First, there was the old Telly Savalas “Kojak” television detective character always sucking on a lollipop.
Now, during warm-ups before every Prairie boys basketball game, there’s the ever-dapper Coach James Moses strolling up and down the court with a Tootsie Pop planted firmly in his cheek.
“Preferably orange,” he says, to match the team’s color scheme.
In his second year at the helm of a resurgent Prairie program, the debonair coach’s pregame ritual has become such a trademark that fans are following in his suede-loafer footprints.
Prior to last week’s home game against North Scott, basketball booster club president Dave Rasmussen passed through stands with a big bag of suckers to hand out. No doubt he'll do the same thing Tuesday tonight as well when the Hawks host Mount Pleasant.
“It kind of got started last year,” said Rasmussen, whose son Garrett is a senior forward. “It’s just a way to rally around James and the team.”
Moses is tickled about the show of school spirit. But then the affable and always-dressed-to-the-nines former Iowa Hawkeye star seems always to be in a chipper mood.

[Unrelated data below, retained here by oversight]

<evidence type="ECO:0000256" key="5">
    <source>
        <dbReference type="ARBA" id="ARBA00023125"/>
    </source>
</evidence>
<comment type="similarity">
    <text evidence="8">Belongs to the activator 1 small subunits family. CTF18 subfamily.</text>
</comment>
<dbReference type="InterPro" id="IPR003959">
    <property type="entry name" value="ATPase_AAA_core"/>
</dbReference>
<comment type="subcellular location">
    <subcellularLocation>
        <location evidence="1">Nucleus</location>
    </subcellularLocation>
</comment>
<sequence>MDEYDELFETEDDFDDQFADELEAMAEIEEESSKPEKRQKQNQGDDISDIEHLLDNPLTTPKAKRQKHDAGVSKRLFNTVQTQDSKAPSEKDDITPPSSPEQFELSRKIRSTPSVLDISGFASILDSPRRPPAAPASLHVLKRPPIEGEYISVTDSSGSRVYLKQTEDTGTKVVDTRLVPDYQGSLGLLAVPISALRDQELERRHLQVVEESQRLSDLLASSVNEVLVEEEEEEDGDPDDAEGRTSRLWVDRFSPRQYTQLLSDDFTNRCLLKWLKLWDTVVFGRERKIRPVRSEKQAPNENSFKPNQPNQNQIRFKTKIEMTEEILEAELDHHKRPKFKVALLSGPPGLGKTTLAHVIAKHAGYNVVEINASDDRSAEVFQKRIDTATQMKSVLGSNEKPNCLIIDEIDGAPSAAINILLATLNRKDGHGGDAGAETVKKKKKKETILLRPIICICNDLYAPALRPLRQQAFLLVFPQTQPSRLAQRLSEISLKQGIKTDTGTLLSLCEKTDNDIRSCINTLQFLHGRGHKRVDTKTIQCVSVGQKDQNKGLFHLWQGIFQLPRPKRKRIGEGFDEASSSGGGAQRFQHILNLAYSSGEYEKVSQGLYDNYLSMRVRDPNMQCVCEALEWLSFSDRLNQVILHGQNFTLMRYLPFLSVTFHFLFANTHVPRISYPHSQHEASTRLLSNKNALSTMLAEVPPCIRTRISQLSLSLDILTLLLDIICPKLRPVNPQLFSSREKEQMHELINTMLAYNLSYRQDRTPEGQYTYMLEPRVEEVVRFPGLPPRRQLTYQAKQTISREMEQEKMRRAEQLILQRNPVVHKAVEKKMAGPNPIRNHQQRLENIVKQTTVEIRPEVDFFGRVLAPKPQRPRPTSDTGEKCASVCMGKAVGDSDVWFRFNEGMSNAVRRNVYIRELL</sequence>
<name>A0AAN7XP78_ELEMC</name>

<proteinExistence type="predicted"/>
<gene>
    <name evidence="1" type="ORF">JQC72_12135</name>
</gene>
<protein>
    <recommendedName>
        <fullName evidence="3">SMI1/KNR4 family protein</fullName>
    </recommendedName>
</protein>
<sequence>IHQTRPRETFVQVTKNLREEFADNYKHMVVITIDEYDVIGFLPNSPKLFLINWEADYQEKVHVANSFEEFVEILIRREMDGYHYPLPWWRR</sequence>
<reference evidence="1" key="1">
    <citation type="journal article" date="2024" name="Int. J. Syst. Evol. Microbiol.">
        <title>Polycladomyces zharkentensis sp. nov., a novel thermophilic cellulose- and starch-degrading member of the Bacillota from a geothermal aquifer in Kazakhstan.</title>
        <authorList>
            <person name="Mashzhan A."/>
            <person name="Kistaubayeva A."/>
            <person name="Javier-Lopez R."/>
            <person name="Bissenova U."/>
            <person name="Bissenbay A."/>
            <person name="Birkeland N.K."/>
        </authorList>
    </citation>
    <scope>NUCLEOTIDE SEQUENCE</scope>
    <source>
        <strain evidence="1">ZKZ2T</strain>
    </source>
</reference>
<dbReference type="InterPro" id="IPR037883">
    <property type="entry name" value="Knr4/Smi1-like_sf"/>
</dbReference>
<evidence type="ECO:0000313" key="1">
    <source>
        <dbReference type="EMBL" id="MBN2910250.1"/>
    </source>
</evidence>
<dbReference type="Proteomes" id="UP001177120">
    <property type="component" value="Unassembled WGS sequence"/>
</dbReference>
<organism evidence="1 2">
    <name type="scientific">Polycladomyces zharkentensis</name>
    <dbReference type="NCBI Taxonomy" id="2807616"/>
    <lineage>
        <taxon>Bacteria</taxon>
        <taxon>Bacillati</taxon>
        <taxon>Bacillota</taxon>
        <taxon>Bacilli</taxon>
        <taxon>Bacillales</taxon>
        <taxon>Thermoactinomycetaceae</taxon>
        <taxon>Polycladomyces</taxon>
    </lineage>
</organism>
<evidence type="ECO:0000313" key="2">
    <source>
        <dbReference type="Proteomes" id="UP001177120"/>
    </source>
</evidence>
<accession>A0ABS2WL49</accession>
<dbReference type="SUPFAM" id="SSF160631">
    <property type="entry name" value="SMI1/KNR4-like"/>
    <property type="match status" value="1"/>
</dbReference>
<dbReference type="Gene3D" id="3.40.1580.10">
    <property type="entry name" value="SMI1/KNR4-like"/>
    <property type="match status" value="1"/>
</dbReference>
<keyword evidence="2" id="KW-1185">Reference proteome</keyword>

“That’s the way the cookie crumbles,” he said matter-of-factly following last week’s nail-biting loss to North Scott.
Not that he’s not serious about his basketball. The Hawks won just three times in his maiden season, following years of decline marked by 53 straight losses in Mississippi Valley Conference play. They’ve already won two this early in the campaign, and local hoops guru Scott Unash for one says they’re easily the most improved squad in the Metro area.
Moses, who spends his days working for the Department of Corrections, has his young charges playing with confidence at a fast-paced tempo. And, like their stylishly-attired coach, they have fun doing it. The somewhat comical sight of this big bear of man licking a lollipop helps set the mood.
“Actually, I’ve being doing it for quite some time,” explained the Tom Davis disciple last week, dressed in a dark suit with color-coordinated tie and pocket square but without the tiny rose boutonniere he sported for the season opener. “I started it the eight years I was an assistant at Washington, then at Mount Mercy.
“I find it’s a nice, sweet little thing that helps me process my thoughts.
“Before these games, you know, I have to do some deep thinking.”
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